Although there is broad consensus that there will be a significant rise in average global temperature, there is great uncertainty over the extent of the change, and the implications for different regions. Greater accuracy is urgently needed to provide a sound basis for major policy decisions and to ensure that politicians and the public remain convinced that significant changes in consumption patterns and energy production are essential to stave off serious consequences in the coming decades and centuries.
The climate modelling community has become increasingly aware that some of the statistical tools that could improve their modelling of climate change may already have been developed for econometric problems, which have some of the same features. The European Science Foundation (ESF) brought these two communities together for the first time in a recent workshop, sowing the seeds for future collaboration.
“We achieved our goal of bringing together people from two very distant but equally valuable fields,” said the workshop’s co-convenor Peter Thejll. “It was designed as a one-way session whereby econometricians were supposed to convey knowledge of econometric methods to the climate researchers.”
This has already proved highly valuable because economic and climate models require similar kinds of statistical analysis, both for example involving serial correlation where the aim is to predict the future value of a variable based upon a starting value at an earlier point in time. In economics such a variable might be the price of a commodity, while in climatology it might be temperature or atmospheric pressure. In both cases the variables change randomly during successive time intervals subject to varying constraints within a closely defined zone, and therefore can be analysed using similar “random walk” techniques.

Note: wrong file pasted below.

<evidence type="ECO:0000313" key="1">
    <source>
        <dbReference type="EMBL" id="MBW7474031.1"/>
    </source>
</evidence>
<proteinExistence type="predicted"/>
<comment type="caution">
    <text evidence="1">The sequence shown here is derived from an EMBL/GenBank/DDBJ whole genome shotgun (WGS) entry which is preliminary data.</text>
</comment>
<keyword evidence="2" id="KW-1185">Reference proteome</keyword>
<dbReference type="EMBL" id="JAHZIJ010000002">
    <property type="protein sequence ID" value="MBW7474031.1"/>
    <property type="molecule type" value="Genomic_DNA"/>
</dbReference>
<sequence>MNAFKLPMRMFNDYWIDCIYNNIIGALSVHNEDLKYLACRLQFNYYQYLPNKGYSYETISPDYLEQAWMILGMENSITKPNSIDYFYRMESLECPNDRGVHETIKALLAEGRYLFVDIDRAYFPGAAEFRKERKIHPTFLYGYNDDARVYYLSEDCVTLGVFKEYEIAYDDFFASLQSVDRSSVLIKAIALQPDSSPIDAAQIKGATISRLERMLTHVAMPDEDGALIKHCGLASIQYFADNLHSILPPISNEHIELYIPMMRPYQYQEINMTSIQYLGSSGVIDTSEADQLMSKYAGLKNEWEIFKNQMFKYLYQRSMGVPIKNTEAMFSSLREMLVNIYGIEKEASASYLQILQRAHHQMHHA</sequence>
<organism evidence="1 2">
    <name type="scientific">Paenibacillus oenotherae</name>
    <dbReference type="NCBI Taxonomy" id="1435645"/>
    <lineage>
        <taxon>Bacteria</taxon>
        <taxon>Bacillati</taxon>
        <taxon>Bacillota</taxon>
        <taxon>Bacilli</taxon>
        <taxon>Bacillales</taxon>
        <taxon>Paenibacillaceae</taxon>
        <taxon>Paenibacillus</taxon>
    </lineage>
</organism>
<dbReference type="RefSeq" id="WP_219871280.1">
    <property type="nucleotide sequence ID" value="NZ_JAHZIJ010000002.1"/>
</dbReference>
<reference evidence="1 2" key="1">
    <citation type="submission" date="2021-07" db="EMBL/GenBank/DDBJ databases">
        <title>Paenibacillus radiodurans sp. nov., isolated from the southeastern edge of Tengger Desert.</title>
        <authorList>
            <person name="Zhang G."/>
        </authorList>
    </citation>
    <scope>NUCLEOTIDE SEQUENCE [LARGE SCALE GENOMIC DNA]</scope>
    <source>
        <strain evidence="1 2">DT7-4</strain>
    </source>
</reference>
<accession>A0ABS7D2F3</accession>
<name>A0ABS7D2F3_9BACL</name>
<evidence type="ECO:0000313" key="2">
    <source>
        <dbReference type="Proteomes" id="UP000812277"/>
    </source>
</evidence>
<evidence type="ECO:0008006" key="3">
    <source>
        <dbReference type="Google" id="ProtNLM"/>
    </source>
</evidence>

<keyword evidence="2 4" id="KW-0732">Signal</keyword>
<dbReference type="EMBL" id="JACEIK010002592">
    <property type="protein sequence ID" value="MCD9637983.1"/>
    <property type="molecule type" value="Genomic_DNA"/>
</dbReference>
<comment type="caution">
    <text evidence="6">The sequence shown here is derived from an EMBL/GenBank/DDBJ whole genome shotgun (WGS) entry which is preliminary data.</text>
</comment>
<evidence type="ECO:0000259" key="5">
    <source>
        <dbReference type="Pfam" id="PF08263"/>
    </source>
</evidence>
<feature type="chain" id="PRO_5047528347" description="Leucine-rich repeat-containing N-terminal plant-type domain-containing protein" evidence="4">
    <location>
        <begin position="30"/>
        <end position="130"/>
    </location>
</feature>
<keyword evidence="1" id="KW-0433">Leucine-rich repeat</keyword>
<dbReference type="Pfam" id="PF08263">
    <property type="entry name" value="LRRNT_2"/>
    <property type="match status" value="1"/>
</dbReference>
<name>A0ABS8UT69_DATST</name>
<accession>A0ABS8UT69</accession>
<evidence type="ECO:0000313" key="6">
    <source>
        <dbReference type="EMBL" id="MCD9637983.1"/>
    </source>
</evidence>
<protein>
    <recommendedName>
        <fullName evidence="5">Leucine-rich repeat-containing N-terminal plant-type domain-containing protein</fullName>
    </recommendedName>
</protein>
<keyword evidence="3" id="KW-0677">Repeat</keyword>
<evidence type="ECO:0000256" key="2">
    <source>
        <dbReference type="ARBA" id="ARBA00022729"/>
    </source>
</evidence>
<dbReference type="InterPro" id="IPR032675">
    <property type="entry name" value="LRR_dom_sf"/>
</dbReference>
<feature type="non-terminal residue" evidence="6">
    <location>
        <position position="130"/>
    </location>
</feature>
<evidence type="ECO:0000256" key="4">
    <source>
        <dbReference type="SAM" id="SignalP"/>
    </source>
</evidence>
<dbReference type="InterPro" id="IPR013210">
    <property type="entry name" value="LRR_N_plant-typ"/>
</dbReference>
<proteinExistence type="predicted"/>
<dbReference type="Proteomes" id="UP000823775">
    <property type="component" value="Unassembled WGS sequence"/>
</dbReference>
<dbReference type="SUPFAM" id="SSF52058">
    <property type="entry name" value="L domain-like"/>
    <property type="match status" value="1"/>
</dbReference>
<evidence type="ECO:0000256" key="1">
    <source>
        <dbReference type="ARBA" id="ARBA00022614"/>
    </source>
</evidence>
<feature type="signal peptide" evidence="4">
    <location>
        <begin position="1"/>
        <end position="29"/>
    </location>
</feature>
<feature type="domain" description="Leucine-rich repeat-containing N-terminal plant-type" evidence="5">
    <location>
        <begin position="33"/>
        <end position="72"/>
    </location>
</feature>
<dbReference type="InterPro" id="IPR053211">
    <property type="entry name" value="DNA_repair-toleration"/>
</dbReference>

“To solve important climate problems related to climate change and change attribution with statistics, these methods have to be used and understood by climate researchers,” said Thejll. “We brought together people who understand these problems and had a great, and informative, time.”
Thejll is confident the new found cooperation with the econometric community will improve climate modelling and forecasting, but first there is a need to digest some of the new tools and ideas. The aim is to introduce greater statistical sophistication into climate analysis, partly by understanding better the correlation between different aspects of change, for example how one region impacts another. “We first need to see the spread of econometric methods so that we no longer read climate research papers that ignore important statistical problems,” said Thejll wryly.
This will lead to an important first step towards better climate change predictions models – understanding the limitations of existing models. “One improvement that can follow from the use of econometric methods in climate research is a better understanding of the level of ignorance we have,” said Thejll.